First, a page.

At this point, all I can do is hope that the Senate changes directions, and that either causes everything to fall apart or somehow, miraculously, Lt. Gov. Dewhurst doesn’t get taken to the woodshed by Craddick again. (I suppose one bright spot in all this is that it’s given In the Pink the opportunity to quote from Meg Ryan movies again.) Maybe a little pressure can be applied to some of the wayward Dems for when these bills come up for final votes. All I can say right now is that given a choice between HBs 2 and 3, and the Get Out Of Dodge plan, I’d have picked the former as the lesser evil. At least then when we did have to start all over again, we wouldn’t be doing so from a worse position than we’re in now.

Finally, on a not-really-related note, I have to recognize State Rep. Joaquin Castro for pulling off this stunt. How that made it through is a mystery to me. I suppose anything really can happen during those long Legislative nights. Nicely played, sir.

Play the “Lost” game

The powers that be behind Lost have a new trick up their sleeve: An international, interactive game that will offer some information about the show.

It will begin May 2 in the United Kingdom, May 3 in the U.S. and May 6 in Australia. There is no winning prize, but the experience will offer clues that could unlock some of the island’s many secrets.

“It’s like a giant, worldwide mysterious jigsaw puzzle that will come to life for all the world to solve,” Mike Benson, senior vice president of marketing for ABC Entertainment, said in a statement.

What is known about the challenge is that it includes the introduction of new characters and the mysterious Hanso Foundation. The first clue requires finding a toll-free number that will be released during the show or commercial breaks.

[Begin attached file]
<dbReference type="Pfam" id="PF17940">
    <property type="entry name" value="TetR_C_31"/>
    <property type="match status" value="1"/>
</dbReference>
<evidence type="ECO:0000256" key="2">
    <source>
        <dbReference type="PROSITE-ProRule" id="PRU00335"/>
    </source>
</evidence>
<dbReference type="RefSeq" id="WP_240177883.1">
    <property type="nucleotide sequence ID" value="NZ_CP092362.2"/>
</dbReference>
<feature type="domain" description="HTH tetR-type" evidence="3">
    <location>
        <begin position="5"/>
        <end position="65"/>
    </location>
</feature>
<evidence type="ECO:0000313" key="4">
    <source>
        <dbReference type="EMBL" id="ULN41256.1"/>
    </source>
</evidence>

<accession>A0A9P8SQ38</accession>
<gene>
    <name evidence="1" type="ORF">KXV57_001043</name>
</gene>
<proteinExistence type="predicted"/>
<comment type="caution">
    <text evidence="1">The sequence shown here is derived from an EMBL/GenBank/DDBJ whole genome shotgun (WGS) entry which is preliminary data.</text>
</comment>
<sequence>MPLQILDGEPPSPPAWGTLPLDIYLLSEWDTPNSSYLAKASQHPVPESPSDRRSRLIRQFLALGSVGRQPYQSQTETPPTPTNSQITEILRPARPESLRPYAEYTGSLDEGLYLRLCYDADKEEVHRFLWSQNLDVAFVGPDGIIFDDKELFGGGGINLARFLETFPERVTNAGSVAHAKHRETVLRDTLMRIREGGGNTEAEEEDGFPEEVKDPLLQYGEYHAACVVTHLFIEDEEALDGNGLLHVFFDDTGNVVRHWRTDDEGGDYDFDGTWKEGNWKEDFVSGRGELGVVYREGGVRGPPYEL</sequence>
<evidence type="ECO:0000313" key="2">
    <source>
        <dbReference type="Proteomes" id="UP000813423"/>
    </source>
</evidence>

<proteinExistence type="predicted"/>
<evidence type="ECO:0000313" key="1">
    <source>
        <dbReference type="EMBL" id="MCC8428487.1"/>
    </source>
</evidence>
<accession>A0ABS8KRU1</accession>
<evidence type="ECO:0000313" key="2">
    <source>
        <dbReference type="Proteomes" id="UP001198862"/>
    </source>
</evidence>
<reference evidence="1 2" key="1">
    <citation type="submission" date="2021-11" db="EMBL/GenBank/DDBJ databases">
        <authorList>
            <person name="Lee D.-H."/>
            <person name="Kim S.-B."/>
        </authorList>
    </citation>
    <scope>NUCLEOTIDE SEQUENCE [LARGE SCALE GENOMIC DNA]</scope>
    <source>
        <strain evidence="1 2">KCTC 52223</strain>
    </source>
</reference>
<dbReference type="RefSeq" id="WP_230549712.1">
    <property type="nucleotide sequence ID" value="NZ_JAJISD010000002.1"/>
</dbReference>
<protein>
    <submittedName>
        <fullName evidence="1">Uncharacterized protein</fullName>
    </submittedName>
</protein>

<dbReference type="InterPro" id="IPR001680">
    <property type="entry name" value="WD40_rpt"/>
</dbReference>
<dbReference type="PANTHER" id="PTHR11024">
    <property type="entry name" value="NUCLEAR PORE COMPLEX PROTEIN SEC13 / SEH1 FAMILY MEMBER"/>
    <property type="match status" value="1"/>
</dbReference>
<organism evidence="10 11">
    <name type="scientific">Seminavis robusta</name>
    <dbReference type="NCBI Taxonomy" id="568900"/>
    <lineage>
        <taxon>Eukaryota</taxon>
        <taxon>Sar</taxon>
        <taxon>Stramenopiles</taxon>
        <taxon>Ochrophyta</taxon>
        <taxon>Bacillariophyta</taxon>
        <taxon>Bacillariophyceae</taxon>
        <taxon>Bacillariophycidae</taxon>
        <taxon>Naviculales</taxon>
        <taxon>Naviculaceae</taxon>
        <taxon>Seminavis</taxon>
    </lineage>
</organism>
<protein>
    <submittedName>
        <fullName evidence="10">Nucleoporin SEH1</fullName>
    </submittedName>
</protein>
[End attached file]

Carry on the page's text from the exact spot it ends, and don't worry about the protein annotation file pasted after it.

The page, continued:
Clues will vary by continent, so participants will benefit from coordinating their information. ABC said the game is designed to appeal to both fans and people unfamiliar with Lost.

Pretty cool. Add this to the Bad Twin book (which you can pick up on Amazon) and you can see how good these guys are at publicity. Is this a new paradigm for TV, or are they just outliers on the curve? I don’t know, but I’ll be interested to see what they come up with next.

The East End BRT line

Christof takes a look at the Harrisburg/East End LRT/BRT lines and the ongoing process to determine where they should go. Not too surprisingly, it’s a lot less politically charged than the Universities line. Check it out.

Rick Perry, record breaker

I’ve got to hand it to the Lone Star Project. They do come up with some original angles on current events.

It has been more than 100 years since a Congressional District has been left without a Congressman for longer than 130 Days. However, under the scheme hatched by Texas Governor Rick Perry and surrendering former House Republican Leader Tom DeLay, citizens in the 22nd District of Texas will be left without any Member of Congress representing them for at least 130 days, from June 30, 2006 until November 7, 2006. This gap in representation could be even longer if DeLay resigns earlier in June or if a run-off results from a November 7th special election, leaving the seat open another 30 days.

This assumes that there will be a double-barrelled election for CD22 in November – the regular between Nick Lampson, the Chosen One, independent Steve Stockman, and Libertarian Bob Smither; and a special, featuring God knows who for the right to serve from November through December, when Congress will likely be on recess much of the time anyway. We won’t know for sure if this is what Perry has in mind until he is forced to do something by DeLay’s departure. All I know is that I continue to fail to see the point of such a beast. Do it now, when it matters, or don’t do it at all.

Anyway. Some entertaining history and other useful information follows, so check it out.

The municipal WiFi shakedown cruise

Dwight points to this article about some of the issues that the cities who have pioneered municipal WiFi service have encountered.